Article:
Battery Lee (2)
Battery Lee (2) (1905-1943) - Battery Henry Lee (2) was a reinforced concrete, Endicott Period 3 inch coastal gun battery on Fort Wool (1), Virginia. The battery was named in G.O. 194, 27 Dec 1904, after MG Henry Lee ("Light-Horse Harry"), U.S. Army, who received the thanks of Congress for his services during the Revolutionary War, and who died 25 Mar 1818. Battery construction started June 1902, was completed 25 May 1905, and transferred to the Coast Artillery for use 15 Nov 1905 at a cost of $ 40,000.00. Deactivated in 1943.
Part of the Harbor Defense of Chesapeake Bay.
Originally built as an Endicott Period concrete coastal gun battery with four 3" M1902MI guns mounted on M1902 pedestal carriages. This was a two-story battery with the guns on the upper level and a separate magazine for each gun emplacement on the lower level. Electrical power was furnished from the power plant between Battery Claiborne and Battery Dyer.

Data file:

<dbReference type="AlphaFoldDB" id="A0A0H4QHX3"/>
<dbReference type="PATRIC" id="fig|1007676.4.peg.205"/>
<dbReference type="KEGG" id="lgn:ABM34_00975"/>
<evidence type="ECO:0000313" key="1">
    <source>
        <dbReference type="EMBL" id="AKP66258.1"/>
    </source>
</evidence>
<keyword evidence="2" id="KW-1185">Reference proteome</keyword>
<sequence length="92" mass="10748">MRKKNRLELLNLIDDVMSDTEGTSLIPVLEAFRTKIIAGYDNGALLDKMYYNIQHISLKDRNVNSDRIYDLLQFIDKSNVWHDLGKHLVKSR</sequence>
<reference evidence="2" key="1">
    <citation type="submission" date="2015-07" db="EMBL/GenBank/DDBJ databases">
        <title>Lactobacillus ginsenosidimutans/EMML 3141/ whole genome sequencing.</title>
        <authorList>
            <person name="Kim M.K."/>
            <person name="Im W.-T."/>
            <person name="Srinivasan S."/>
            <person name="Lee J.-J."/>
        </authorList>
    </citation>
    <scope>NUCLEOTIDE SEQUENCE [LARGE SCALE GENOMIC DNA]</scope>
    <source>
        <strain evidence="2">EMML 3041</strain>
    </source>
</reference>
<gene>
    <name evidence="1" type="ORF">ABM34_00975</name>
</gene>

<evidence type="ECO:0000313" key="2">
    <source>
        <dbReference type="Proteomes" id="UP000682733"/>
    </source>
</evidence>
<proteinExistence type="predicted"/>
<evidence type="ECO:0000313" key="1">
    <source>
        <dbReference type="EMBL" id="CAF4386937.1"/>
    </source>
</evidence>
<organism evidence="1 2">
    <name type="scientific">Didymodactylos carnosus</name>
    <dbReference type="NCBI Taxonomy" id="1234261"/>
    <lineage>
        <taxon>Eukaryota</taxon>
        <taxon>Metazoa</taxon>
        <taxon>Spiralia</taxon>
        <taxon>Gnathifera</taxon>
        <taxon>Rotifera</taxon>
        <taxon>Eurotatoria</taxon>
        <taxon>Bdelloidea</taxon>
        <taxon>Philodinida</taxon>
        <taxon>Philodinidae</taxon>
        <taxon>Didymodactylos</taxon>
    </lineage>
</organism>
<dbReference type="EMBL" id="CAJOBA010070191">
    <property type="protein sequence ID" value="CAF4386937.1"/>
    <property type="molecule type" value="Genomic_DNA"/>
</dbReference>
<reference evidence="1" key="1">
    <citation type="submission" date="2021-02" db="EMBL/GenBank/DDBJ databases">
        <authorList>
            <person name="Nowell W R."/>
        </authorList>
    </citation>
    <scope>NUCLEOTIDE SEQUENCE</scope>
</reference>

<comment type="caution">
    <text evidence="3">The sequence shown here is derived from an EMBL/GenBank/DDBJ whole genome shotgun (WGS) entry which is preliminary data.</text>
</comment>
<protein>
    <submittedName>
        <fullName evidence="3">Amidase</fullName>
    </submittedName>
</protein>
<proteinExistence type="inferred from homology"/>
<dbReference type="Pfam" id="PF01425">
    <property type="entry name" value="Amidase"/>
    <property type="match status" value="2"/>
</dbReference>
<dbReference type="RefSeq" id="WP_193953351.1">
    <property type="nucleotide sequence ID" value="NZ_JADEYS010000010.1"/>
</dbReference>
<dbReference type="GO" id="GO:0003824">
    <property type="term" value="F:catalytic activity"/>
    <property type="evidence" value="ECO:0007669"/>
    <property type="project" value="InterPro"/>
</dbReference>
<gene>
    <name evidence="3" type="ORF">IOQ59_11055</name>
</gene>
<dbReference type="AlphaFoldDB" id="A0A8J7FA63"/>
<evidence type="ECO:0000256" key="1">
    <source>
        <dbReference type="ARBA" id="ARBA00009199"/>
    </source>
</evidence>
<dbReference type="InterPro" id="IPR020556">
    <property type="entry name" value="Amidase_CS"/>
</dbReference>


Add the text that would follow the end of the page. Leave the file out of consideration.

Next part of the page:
World War I
The U.S. entry into World War I resulted in a widespread removal of large caliber coastal defense gun tubes for service in Europe. Many of the gun and mortar tubes removed were sent to arsenals for modification and mounting on mobile carriages, both wheeled and railroad. Most of the removed gun tubes never made it to Europe and were either remounted or remained at the arsenals until needed elsewhere. The Battery Lee guns were not affected by the World War II redistribution or the 1920 disarmament program.
World War II
The guns and carriages were transferred to Fort Story, two in 1942, and two in 1943.
No period guns or mounts in place. Now sealed and covered with sand.
Visited: 23 Jun 2010